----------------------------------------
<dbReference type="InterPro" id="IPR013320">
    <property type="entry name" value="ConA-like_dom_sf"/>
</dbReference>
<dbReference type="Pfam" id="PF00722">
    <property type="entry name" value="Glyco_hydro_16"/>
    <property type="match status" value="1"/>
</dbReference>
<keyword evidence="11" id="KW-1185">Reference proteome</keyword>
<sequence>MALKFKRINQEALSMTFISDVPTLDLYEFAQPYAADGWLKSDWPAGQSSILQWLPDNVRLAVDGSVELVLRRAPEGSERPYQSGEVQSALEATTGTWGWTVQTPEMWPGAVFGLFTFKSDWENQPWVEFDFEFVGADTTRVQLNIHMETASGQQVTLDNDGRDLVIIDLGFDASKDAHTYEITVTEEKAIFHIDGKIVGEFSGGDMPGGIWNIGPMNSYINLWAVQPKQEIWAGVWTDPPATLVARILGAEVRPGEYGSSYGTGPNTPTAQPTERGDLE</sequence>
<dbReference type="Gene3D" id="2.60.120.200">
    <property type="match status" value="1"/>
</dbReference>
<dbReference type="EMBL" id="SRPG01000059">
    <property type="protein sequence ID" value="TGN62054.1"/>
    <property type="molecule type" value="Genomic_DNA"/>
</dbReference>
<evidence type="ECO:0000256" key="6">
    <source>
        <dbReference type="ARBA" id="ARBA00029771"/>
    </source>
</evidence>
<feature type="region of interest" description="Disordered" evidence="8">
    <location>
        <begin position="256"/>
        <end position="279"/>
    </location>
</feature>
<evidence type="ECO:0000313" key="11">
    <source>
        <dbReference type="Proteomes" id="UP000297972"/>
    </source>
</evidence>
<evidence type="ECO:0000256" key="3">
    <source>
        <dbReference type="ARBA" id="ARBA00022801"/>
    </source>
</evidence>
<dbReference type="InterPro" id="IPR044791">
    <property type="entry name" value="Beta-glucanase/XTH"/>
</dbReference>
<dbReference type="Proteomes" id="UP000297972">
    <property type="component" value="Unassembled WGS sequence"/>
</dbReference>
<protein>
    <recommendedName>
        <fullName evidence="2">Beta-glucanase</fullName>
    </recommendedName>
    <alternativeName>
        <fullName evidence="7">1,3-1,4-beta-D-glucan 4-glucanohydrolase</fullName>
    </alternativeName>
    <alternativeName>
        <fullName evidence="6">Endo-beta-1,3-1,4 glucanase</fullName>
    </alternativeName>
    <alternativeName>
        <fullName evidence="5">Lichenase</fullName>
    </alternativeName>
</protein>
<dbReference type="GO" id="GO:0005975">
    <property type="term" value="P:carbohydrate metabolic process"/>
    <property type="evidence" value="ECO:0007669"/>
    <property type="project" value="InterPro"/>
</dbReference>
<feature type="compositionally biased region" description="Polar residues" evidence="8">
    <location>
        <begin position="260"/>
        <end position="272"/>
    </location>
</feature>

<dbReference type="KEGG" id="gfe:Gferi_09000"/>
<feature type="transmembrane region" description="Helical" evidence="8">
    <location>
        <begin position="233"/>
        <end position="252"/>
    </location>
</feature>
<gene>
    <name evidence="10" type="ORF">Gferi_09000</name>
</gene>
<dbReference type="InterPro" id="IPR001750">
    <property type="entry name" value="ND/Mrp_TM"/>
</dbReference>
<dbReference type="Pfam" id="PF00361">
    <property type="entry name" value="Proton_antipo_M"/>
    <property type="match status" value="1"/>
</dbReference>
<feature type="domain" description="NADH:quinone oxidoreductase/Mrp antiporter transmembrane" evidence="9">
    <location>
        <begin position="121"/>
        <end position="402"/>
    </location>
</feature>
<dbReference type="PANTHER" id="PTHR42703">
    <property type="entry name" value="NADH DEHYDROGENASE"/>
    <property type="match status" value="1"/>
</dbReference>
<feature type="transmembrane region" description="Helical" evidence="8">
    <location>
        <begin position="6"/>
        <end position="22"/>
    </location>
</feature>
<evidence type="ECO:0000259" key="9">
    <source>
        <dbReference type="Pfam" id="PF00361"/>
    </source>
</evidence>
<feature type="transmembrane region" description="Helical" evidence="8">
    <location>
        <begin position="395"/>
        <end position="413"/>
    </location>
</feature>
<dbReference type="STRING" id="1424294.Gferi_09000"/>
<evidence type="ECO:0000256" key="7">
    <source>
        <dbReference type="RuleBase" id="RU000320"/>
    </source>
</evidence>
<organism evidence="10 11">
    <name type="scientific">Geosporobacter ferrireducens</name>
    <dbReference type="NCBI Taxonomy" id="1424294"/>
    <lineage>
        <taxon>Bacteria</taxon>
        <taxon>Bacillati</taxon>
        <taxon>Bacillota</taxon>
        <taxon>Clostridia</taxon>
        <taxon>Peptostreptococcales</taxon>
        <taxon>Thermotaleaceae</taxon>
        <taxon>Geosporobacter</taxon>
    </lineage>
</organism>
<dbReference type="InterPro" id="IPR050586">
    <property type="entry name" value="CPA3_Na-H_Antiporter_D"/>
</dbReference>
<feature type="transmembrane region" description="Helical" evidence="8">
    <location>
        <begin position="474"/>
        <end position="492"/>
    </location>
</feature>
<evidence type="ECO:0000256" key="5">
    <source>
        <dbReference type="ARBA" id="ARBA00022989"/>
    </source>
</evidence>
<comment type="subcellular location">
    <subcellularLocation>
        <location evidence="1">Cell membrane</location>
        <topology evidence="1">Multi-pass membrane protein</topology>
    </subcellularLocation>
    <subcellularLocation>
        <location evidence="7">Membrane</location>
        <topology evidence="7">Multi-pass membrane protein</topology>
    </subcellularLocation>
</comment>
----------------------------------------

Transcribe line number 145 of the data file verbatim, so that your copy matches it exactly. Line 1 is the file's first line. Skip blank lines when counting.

</evidence>